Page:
Next, in the reproducing magnetic layer formed of Gd0.30(Fe0.70Co0.30)0.50Nd0.20 by adding Nd to GdFeCo, like the above-mentioned GdFeCo, a transition from an in-plane magnetization state to a perpendicular magnetization state occurred at 120 C. . However, the Curie temperature Tc was considerably lowered to 200 C. because of the addition of Nd. Consequently, θk(680) was 0.30 and θk(400) was 0.28 . Thus, when the reproducing magnetic layer was formed of Gd0.30(Fe0.70Co0.30)0.50Nd0.20, since the decrease of the Kerr rotation angle due to a reduction of the wavelength was limited, the decrease of the polar Kerr rotation angle due to the lowering of the Curie temperature was notable, causing a lowering of the intensity of the reproduced signal.

Next, Gd0.30(Fe0.40Co0.60)0.50Nd0.20 is a reproducing magnetic layer that achieves higher ek(680) and ek(400) by increasing the Co content of GdTbFeCoNd to increase the Curie temperature. θk(680) and θk(400) of this reproducing magnetic layer indicate the polar Kerr rotation angle when the magnetization was saturated in a direction perpendicular to the plane of the film by the application of a magnetic field. In the case of Gd0.30(Fe0.40Co0.60)0.50Nd0.20, θk(680) was 0.42, θk(400) was 0.40 , the reduction of the Kerr rotation angle due to a decrease of the wavelength was limited and the Curie temperature was increased to 340 C., thereby achieving a large poler Kerr rotation angle.

However, since the increase in the amount of Cd added causes an increase of the magnetization and a decrease of the perpendicular magnetic anisotropy constant, an in-plane magnetization state is shown at any temperature range, but a perpendicular magnetization state can not be realized. It is therefore impossible to achieve super resolution reproduction of the present invention which is realized by a transition from an in-plane magnetization state to a perpendicular magnetization state with an increase in temperature.

In this example, even when the perpendicular magnetization anisotropy constant is increased by containing Tb or Dy in Gd0.30(Fe0.40Co0.60)0.50Nd0.20 and the Curie temperature is increased by increasing the amount of Co added, it is possible to cause a transition from an in-plane magnetization state to a perpendicular magnetization state and achieve super resolution reproduction of the present invention.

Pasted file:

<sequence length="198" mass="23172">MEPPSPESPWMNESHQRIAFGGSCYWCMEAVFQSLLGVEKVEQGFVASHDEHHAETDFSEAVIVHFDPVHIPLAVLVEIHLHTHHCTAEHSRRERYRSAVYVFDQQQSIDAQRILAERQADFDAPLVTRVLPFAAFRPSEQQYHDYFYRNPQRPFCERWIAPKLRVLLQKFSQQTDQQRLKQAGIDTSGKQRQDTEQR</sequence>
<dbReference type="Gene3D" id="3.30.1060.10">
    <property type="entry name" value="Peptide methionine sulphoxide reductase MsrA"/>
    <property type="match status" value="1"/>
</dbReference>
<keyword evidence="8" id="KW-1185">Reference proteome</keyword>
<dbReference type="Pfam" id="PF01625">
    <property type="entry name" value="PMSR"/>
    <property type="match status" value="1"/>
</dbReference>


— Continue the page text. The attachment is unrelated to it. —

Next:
In the case of (Gd0.80Tb0.20)0.30(Fe0.40Co0.60,0.50)0.20, the temperature Tp at which a transition from an in-plane magnetization state to a perpendicular magnetization state occurred was 110 C., the Curie temperature was 320 C., and a transition from an in-plane magnetization state to a perpendicular magnetization state was realized, thereby enabling super resolution reproduction of the present invention. Moreover, θk(680) was 0.41, θk(400) was 0.38, the reduction of the Kerr rotation angle due to a decrease of the wavelength was limited, and a large poler Kerr rotation angle resulting from the high Curie temperature was obtained.

Furthermore, in the case of (Gd0.72Tb0.28)0.30(Fe0.40Co0.60)0.5Nd0.20 the temperature Tp at which a transition from an in-plane magnetization state to a perpendicular magnetization state occurred was 110 C., the Curie temperature was 300 C., and a transition from an in-plane magnetization state to a perpendicular magnetization state was realized, thereby enabling super resolution reproduction of the present invention. Moreover, θk(680) was 0.39, θk(400) was 0.37, the reduction of the Kerr rotation angle due to a decrease of the wavelength was limited, and a large poler Kerr rotation angle resulting from the high Curie temperature was obtained.

Besides, in the case of (Gd0.72Tb0.28)0.30Co0.50Nd0.20, the temperature Tp at which a transition from an in-plane magnetization state to a perpendicular magnetization state occurred was 110 0C, the Curie temperature was 300C., and a transition from an in-plane magnetization state to a perpendicular magnetization state was realized, thereby enabling super resolution reproduction of the present invention. Moreover, θk(680) was 0.40, θk(400) was 0.37, the reduction of the Kerr rotation angle due to a decrease of the wavelength was limited, and a large poler Kerr rotation angle resulting from the high Curie temperature was obtained.

The preferred embodiments of a magneto-optical recording medium of the present invention are explained in Embodiments 1 through 4 and Examples 1 through 12. However, the spirit of the present invention is not limited to the above-described structures, and various modifications can be made.

Embodiments 1 through 4 and Examples 1 through 12 illustrate magneto-optical disks using the reproducing magnetic layer 1 formed by containing Tb or Dy in GdFeCo or the reproducing magnetic layer 1 formed of GdTbCo. However, it is possible to use any reproducing magnetic layer if it can improve the total magnetization Ms at a temperature at which the perpendicular magnetic anisotropy constant Ku and the diamagnetic field energy 2πMs2 are equal to each other by containing an element as mentioned above, in comparison with a reproducing magnetic layer consisting only of Gd, Fe and Co having substantially the same temperature. Therefore, according to this spirit, it is possible to use a reproducing magnetic layer formed by containing both of Tb and Dy, or a light rare-earth metal such as Pr in Gd, Fe and Co (or Gd and Co).